Of Hearts and Minds
David Malone is a science documentary filmmaker and he came to Papworth Hospital in Cambridgeshire. He's there at the invitation of Consultant Surgeon Mr. Francis Wells who is going to allow him to watch him perform open heart surgery. He's always wanted to see the beating human heart, that thing within us that keeps us alive. The heart is unlike any other organ in the human body. It has its own rich language and poetry. Throughout history, it has been a potent symbol in our religion, literature, and philosophy.
It has been seen as the site of our emotions, the very center of our being. But modern medicine has come to see the heart as just a pump, a brilliant pump, but nothing more. And we view ourselves, as ruled by our heads and not our hearts. And yet, there's something about the heart that makes David wonder whether there is more to it than this. So he wants to explore the story of the heart.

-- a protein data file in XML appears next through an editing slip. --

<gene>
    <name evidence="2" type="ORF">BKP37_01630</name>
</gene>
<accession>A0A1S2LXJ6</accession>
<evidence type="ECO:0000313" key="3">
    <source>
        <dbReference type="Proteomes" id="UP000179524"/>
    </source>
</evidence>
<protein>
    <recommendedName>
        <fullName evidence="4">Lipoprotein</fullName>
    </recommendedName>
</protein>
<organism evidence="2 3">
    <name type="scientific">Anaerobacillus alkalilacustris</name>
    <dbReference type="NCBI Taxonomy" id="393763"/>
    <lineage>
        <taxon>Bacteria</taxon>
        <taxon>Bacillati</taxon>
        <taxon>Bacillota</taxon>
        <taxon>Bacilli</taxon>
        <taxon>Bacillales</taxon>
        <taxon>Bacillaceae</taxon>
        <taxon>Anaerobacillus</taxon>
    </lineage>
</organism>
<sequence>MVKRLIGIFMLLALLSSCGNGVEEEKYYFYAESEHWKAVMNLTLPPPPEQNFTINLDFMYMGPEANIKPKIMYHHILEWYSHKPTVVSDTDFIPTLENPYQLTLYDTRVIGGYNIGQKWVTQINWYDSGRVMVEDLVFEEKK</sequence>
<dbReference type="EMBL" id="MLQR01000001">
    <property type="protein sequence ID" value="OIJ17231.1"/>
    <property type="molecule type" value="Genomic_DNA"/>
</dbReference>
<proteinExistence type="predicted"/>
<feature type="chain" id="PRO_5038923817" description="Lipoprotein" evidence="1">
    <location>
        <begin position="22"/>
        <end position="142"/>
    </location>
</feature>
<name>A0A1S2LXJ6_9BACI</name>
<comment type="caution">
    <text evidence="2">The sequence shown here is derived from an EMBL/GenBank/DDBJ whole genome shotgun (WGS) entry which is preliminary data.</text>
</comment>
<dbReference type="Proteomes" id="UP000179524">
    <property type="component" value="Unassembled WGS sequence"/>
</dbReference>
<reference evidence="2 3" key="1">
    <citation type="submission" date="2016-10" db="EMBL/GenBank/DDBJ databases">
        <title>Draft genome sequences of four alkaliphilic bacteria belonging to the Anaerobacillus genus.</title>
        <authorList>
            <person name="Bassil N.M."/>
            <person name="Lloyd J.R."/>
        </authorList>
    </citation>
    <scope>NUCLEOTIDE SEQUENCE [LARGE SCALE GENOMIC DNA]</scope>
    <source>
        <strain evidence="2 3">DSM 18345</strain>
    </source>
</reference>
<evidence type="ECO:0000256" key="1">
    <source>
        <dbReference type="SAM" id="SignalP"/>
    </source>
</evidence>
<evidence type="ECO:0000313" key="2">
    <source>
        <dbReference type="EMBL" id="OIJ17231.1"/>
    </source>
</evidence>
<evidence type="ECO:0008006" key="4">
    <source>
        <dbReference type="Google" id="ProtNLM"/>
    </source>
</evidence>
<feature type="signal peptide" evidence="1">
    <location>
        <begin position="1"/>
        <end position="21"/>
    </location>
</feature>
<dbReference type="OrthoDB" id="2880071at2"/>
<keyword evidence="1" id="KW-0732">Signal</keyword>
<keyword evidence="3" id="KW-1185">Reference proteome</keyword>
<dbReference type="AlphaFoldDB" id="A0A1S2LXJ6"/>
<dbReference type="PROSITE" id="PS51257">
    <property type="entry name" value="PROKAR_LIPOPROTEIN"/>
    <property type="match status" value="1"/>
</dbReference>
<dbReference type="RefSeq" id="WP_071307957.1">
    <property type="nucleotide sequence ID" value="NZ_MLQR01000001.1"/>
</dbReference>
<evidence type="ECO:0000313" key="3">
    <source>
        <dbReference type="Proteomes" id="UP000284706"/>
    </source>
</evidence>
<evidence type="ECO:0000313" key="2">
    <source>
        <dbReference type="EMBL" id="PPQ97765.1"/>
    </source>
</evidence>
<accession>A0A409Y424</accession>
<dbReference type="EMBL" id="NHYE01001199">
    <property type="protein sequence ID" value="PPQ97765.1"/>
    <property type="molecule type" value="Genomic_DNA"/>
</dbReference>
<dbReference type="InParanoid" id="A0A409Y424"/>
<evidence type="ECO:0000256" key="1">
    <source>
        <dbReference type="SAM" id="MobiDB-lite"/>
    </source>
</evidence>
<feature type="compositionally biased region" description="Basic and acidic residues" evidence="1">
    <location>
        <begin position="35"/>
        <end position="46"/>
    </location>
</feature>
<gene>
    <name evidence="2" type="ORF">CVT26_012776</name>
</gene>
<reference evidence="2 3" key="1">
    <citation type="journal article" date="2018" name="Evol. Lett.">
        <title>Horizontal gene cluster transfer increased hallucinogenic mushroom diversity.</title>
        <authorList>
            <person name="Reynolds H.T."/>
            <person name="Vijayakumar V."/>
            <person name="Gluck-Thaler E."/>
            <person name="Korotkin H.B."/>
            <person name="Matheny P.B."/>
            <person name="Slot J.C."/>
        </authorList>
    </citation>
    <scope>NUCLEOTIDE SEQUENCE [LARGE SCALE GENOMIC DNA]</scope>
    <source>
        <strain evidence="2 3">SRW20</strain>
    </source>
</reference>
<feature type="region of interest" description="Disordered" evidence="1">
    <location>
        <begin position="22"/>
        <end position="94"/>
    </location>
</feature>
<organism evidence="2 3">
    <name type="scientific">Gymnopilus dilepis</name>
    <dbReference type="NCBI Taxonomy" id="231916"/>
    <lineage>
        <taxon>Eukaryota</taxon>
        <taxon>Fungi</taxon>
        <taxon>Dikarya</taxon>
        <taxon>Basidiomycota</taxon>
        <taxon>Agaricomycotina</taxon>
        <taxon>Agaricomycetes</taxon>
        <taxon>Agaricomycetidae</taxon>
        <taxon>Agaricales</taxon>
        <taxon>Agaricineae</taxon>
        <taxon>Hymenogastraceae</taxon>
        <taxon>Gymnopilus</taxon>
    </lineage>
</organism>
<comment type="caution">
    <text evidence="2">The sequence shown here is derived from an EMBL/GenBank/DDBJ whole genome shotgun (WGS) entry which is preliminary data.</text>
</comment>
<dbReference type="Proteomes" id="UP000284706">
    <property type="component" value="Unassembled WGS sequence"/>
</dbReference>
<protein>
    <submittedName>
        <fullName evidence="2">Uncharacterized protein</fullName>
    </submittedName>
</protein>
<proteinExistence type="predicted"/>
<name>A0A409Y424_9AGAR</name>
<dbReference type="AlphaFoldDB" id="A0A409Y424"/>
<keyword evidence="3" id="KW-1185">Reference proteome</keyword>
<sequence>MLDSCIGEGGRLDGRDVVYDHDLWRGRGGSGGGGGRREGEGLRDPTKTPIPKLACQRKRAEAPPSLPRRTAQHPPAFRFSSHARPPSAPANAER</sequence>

Open heart surgery is one of the great triumphs of modern medicine. To perform such operations, surgeons can't help but view the heart as a machine; something that can be fixed when it goes wrong. But for Mr. Francis Wells, one of Britain's leading Heart Specialists, this is a machine that can still inspire wonder. For Mr. Wells, the heart's extraordinary biology, gives it a beauty all of its own. He sees no need to romanticize the role of the heart beyond its vital function as a pump.
He reminds us that 99.99% of the poets in the past have never seen the human heart before. We all like this emotional interplay but the heart is a bunch of muscles with some nerves that stimulate it. It has some chemical receptors which allow it to respond to chemical and neurological stimuli. Whilst we all want to think of it as being this incredible fanciful structure, we all do, but in reality it's a pump. That's what it does.
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